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Date of Award
Thesis - Pacific Access Restricted
Master of Arts (M.A.)
Kenneth L. Beauchamp
First Committee Member
Second Committee Member
Cris T. Clay
The purpose of this study was to assess the utility of task analyses and self-recording procedures in increasing and maintaining apartment -cleaning behaviors with adults diagnosed with schizophrenia in an independent living environment. A task analysis was used to define the specific behaviors needed to clean the participants apartments, and to prompt the cleaning behavior. Also, participant-made task analyses and self-recording procedures were used in an effort to maintain these behaviors. Six participants diagnosed with schizophrenia, who also demonstrated a need for improvement in apartment cleanliness, were chosen for this study. A multiple baseline design across participants was used for this study. Results indicated that, for the three participants that completed the study, their cleaning behavior improved from baseline to the introduction of the intervention, and maintained during the 4-month maintenance period. Self-recording and cleaning were not correlated, and consequently self-recording did not prove to be self-reinforcing.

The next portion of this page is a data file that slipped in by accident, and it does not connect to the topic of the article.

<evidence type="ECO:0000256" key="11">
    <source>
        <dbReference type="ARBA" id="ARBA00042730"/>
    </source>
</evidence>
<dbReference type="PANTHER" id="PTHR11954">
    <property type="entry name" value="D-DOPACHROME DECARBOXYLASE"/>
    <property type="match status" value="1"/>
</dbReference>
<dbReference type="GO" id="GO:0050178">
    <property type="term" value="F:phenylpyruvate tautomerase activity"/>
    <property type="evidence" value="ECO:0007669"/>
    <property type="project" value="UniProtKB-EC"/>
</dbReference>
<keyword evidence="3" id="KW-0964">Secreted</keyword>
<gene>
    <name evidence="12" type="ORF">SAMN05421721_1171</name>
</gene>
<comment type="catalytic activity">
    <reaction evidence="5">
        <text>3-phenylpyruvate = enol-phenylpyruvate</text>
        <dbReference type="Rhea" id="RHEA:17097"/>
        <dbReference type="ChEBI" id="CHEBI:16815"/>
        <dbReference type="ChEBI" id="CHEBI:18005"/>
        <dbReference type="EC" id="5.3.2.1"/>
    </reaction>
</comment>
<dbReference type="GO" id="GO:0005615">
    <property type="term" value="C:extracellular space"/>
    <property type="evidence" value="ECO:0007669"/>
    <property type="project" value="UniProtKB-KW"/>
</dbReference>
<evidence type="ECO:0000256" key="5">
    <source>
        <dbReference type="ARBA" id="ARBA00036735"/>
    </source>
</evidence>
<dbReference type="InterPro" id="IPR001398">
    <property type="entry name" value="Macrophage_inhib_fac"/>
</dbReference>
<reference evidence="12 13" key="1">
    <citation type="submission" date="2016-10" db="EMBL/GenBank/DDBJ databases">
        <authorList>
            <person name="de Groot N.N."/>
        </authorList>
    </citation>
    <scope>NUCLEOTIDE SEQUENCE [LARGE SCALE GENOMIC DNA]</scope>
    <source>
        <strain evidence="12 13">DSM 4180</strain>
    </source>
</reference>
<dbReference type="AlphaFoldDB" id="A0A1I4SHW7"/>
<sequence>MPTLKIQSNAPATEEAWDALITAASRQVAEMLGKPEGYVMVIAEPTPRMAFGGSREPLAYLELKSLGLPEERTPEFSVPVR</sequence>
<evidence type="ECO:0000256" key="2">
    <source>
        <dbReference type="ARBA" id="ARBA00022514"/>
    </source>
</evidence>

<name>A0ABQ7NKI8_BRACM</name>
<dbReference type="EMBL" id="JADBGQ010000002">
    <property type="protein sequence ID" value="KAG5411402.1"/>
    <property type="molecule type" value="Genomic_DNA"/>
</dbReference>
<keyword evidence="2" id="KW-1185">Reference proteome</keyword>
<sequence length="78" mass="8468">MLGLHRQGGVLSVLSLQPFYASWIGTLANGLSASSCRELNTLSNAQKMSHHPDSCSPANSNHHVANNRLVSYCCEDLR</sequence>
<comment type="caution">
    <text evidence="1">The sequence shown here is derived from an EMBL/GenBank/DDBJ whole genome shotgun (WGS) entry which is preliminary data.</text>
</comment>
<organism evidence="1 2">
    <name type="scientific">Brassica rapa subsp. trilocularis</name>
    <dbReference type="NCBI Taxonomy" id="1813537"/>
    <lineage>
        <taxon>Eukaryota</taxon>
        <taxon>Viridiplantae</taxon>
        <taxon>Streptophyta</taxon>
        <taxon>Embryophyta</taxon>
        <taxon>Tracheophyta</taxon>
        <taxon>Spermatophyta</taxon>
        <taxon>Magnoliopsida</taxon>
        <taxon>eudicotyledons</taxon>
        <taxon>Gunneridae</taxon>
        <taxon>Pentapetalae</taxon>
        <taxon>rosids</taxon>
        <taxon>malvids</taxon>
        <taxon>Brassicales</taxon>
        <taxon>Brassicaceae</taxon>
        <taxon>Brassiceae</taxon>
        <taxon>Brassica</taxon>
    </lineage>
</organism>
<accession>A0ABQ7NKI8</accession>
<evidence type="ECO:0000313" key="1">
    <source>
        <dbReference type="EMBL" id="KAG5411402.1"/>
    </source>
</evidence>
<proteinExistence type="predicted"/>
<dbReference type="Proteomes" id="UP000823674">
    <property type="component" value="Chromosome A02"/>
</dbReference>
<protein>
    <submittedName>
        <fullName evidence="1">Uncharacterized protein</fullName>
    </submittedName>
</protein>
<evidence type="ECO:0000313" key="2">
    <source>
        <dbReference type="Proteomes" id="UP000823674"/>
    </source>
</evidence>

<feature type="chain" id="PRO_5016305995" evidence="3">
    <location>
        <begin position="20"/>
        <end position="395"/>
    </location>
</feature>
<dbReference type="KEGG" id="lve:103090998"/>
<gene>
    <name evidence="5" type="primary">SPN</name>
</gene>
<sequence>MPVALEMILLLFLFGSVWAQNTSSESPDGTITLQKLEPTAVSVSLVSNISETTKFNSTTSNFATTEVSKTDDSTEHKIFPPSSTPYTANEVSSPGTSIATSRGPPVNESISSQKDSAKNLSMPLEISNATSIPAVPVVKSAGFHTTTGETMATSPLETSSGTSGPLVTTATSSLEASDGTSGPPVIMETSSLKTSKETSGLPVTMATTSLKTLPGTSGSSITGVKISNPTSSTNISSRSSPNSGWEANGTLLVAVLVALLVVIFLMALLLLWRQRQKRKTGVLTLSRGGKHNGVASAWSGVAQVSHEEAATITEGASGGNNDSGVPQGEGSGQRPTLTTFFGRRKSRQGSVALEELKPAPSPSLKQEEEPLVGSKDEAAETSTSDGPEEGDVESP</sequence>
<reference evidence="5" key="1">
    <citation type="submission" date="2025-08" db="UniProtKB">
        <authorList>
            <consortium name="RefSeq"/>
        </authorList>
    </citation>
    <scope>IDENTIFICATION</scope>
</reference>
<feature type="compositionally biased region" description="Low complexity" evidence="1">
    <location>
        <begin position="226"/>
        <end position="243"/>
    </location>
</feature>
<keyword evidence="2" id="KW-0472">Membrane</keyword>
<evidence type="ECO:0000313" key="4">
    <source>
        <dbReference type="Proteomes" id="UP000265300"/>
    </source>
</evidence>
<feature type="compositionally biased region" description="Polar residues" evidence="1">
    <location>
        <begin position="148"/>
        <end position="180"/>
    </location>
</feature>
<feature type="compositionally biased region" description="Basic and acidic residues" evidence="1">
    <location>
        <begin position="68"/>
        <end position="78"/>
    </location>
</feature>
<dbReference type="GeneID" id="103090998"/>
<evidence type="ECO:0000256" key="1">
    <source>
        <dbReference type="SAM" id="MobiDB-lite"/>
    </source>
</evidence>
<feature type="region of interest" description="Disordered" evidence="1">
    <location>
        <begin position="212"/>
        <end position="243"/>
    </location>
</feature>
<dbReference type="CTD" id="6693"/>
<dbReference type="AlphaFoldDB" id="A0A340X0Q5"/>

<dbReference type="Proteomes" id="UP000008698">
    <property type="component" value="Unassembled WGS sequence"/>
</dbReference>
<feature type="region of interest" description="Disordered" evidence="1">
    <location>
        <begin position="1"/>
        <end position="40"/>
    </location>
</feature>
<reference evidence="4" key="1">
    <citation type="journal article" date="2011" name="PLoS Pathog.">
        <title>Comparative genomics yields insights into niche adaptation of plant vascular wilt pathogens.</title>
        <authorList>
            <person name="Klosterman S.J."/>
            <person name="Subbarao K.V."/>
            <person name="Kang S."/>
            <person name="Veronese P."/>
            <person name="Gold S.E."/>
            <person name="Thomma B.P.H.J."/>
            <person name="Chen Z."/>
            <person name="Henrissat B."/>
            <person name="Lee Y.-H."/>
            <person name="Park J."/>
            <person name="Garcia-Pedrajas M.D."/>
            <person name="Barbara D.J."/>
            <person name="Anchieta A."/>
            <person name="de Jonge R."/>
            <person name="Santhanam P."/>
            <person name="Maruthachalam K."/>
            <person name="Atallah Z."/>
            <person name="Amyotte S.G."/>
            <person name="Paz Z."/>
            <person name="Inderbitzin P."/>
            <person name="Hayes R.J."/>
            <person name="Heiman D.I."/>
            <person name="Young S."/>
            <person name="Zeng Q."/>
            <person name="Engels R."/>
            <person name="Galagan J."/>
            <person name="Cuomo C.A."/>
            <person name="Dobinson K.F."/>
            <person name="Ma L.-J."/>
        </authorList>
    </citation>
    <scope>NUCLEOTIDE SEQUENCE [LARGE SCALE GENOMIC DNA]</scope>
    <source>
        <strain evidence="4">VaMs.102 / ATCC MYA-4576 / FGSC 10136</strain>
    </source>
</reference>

Spearman, Sophia H.. (2007). Use of a task analysis to increase and maintain apartment cleaning with adults diagnosed with schizophrenia. University of the Pacific, Thesis - Pacific Access Restricted. https://scholarlycommons.pacific.edu/uop_etds/657
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